Boris Tadic received 53.5% of the vote, while Tomislav Nikolic got 45.1%, according to independent monitors from Belgrade's CeSID group. Turnout was 48.5%.
The presidential vote was crucial to whether Serbia moves closer to the European Union and NATO or sinks back into the nationalist isolation reminiscent of Mr Milosevic's autocratic regime.
Three previous attempts to elect a president since 2002 failed because too few voters showed up at the polls. This vote was certain to produce a president regardless of the turnout, after Parliament earlier this year scrapped a 50% turnout requirement.
"It is certain that Boris Tadic has won and is the new president of Serbia," said Zoran Lucic, a spokesman of the CeSID group.
After casting his ballot in Belgrade earlier in the day, Mr Nikolic predicted a tight race but said his "victory would return pride and dignity to Serbia."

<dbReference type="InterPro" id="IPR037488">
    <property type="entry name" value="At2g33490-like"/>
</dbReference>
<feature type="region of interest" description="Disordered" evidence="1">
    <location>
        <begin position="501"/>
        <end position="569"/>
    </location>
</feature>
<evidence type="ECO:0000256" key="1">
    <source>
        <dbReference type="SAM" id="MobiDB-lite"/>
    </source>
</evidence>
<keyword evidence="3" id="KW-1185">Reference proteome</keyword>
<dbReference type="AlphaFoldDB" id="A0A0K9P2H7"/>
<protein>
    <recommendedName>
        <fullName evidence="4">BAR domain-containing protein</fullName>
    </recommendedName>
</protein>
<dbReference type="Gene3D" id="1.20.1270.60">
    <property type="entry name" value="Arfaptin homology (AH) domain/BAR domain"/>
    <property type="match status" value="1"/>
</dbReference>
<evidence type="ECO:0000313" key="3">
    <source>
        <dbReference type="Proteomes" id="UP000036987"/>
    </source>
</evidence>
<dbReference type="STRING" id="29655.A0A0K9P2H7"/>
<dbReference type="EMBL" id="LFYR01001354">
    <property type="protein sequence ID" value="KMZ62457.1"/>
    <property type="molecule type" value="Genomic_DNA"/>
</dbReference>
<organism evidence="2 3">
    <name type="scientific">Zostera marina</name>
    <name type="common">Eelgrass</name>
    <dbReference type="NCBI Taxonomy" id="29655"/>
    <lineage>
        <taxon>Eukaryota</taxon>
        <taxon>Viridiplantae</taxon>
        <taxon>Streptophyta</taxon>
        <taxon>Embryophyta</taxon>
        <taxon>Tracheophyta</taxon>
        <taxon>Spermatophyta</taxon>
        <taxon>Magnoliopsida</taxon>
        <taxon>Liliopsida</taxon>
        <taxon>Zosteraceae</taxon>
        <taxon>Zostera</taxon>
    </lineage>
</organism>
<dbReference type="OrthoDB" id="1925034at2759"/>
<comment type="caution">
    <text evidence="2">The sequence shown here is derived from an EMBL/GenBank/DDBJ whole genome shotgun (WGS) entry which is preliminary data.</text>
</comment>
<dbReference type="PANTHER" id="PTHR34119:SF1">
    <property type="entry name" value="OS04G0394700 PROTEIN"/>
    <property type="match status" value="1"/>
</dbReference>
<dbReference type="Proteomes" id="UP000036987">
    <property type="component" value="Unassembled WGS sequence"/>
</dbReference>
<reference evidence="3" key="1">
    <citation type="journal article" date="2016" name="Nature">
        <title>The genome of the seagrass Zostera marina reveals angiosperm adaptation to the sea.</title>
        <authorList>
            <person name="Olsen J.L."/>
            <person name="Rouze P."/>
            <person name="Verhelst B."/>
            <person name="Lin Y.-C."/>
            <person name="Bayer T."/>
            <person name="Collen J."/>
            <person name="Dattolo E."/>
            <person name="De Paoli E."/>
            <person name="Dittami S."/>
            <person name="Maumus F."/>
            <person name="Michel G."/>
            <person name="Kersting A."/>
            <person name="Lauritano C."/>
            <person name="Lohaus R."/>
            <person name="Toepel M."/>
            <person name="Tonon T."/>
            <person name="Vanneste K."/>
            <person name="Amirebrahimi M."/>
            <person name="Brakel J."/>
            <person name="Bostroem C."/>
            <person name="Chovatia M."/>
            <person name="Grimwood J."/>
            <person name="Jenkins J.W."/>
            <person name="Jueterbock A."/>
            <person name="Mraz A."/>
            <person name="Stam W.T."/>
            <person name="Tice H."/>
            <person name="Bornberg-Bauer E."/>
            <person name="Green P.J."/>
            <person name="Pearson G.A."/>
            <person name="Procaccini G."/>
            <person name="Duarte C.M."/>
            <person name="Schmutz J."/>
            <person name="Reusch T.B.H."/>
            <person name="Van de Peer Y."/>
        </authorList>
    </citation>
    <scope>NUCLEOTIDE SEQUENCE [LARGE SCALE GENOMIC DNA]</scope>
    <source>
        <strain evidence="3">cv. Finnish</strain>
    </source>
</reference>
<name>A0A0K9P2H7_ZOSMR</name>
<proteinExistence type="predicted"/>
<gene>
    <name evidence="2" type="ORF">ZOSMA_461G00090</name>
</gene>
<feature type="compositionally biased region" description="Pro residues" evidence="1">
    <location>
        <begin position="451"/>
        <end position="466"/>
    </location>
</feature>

Mr Tadic, who also voted in Belgrade, declined to predict a winner but said he was not worried about the result.
"This day is very important in Serbia's political history," Mr Tadic said. "I am convinced Serbia will show it is going toward a better life for all its citizens."
Mr Tadic, 46, a soft-spoken Sarajevo-born psychologist and Belgrade college professor, entered politics in 1990 as a member of the pro-Western Democratic Party.
After the March 2003 assassination of Zoran Djindjic the Democrats' leader and Serbia's first noncommunist prime minister since World War II Mr Tadic was catapulted to the forefront, taking the party helm in February 2004.
Mr Tadic has been an ardent supporter of extraditing Serb war crimes suspects to the UN war tribunal in The Hague, Netherlands, where Mr Milosevic and others are standing trial for their roles in the Balkan wars in the 1990s.